Recently, we have seen the revival of the once thriving slave trade routes across West Africa, after a lapse of 25 years. Slavers have reappeared following the old slave trade routes, except that trucks, jeeps and modern four-wheel drive vehicles and, on occasions, aircraft, have replaced the camels. The slavers often carry mobile telephones.
Some things, however, have not changed. Cunning, deceit, the use of drugs to subdue the children and the whip still remain part of the essential equipment of the professional slaver.
The trade involves most states in sub-Saharan West Africa.
The children are kidnapped or purchased for $20 - $70 each by slavers in poorer states, such as Benin and Togo, and sold into slavery in sex dens or as unpaid domestic servants for $350.00 each in wealthier oil-rich states, such as Nigeria and Gabon.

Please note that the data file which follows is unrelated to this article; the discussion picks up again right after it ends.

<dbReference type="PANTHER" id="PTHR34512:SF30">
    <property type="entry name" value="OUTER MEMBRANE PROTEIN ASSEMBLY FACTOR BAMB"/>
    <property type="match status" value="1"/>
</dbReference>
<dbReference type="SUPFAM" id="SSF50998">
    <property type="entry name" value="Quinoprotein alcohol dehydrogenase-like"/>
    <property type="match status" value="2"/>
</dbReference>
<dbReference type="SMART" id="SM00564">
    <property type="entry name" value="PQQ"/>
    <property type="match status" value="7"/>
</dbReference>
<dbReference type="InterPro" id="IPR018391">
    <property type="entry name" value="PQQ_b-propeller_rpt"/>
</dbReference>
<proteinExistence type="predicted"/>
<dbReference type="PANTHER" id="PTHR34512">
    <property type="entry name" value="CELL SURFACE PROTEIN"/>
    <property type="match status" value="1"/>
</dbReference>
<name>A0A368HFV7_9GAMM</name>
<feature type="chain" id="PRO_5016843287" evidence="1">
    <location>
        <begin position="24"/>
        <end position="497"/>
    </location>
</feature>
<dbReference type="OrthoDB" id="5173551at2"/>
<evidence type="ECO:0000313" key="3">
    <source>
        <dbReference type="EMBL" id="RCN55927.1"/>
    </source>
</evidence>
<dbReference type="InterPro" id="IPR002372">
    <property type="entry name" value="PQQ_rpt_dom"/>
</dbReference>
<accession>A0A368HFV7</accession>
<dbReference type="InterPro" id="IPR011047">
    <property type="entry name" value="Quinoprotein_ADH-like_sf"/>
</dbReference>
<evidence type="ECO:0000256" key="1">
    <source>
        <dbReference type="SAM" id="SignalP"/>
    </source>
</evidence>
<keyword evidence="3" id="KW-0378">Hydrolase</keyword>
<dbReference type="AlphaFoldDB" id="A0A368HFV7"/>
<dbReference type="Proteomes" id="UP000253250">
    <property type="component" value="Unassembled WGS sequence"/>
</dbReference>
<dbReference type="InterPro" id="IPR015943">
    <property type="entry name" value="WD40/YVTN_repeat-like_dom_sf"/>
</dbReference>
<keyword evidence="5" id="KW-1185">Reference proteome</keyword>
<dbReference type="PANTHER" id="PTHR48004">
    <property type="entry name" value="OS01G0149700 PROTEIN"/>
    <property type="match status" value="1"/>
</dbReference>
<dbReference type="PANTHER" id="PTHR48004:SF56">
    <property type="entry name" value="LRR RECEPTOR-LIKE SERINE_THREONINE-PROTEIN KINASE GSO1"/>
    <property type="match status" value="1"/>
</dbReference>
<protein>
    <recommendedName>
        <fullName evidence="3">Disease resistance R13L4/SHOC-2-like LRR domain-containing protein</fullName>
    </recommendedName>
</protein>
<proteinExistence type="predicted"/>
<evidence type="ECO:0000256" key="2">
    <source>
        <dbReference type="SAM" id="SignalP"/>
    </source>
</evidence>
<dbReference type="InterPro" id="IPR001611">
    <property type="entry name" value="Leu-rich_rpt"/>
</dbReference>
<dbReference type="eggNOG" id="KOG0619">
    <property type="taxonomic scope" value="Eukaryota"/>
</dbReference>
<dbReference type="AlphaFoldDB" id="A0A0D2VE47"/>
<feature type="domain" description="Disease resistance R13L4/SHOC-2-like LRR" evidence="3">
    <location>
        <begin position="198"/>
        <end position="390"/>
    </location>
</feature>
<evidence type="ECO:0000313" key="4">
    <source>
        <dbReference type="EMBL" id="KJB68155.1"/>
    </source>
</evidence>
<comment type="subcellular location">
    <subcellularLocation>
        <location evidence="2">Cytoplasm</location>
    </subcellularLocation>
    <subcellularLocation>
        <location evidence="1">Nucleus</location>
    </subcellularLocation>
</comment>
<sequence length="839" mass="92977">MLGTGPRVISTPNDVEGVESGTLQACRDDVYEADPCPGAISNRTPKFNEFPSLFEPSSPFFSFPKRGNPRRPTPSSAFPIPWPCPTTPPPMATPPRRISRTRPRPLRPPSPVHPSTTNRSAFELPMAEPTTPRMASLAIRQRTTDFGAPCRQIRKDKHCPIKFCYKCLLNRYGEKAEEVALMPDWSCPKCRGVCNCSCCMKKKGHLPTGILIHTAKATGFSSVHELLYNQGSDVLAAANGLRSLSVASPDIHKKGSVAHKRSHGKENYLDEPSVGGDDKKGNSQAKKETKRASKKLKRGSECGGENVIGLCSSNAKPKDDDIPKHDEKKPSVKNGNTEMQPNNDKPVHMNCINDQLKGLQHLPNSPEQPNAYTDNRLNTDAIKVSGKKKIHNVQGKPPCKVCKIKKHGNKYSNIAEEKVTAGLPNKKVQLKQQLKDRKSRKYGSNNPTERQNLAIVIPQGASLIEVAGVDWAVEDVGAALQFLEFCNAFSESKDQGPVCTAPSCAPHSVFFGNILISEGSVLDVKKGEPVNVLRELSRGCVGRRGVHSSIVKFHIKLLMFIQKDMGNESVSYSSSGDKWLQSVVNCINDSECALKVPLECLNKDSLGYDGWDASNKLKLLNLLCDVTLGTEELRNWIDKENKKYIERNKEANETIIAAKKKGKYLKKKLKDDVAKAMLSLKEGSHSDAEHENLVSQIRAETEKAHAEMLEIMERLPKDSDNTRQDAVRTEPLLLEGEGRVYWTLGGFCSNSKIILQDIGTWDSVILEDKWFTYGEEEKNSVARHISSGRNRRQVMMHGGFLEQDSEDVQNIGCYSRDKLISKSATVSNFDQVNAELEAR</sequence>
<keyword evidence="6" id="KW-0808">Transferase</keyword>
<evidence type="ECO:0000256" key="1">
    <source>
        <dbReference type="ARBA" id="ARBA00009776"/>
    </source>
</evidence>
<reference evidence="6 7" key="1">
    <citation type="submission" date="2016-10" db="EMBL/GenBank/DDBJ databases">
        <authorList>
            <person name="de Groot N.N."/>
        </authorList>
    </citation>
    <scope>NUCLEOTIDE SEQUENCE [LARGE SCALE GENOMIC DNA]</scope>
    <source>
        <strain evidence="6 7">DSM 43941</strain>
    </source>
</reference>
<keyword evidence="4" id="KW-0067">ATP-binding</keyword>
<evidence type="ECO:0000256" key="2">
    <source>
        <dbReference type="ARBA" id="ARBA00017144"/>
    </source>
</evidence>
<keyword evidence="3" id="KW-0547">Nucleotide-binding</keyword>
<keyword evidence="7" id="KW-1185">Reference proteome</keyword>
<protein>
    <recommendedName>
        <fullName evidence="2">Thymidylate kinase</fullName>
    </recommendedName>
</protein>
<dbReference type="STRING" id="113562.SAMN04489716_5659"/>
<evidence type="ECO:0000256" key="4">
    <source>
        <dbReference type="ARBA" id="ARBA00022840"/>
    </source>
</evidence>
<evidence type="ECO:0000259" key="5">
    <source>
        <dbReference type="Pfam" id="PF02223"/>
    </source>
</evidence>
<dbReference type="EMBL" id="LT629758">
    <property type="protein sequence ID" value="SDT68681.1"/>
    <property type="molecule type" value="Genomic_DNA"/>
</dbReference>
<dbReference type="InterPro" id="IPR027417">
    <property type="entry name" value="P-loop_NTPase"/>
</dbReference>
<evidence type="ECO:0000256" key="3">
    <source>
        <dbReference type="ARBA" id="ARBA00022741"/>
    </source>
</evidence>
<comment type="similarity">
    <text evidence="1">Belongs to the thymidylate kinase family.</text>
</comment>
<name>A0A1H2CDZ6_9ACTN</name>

These children are bought and sold as slaves. They are denied an education, the chance to play or to use toys like other children, and the right to a future. Their lives are at the mercy of their masters, and suicide is often the only escape.
The material in this report is based on a Mission to West Africa by the Society's Secretary-General, supplemented by material from Cleophas Mally of WAO-Afrique.
THE SOCIETY IN ACTION
The Society, in discharging its historic role, is currently working for the suppression of the slave trade in West Africa and the rescue of slave children.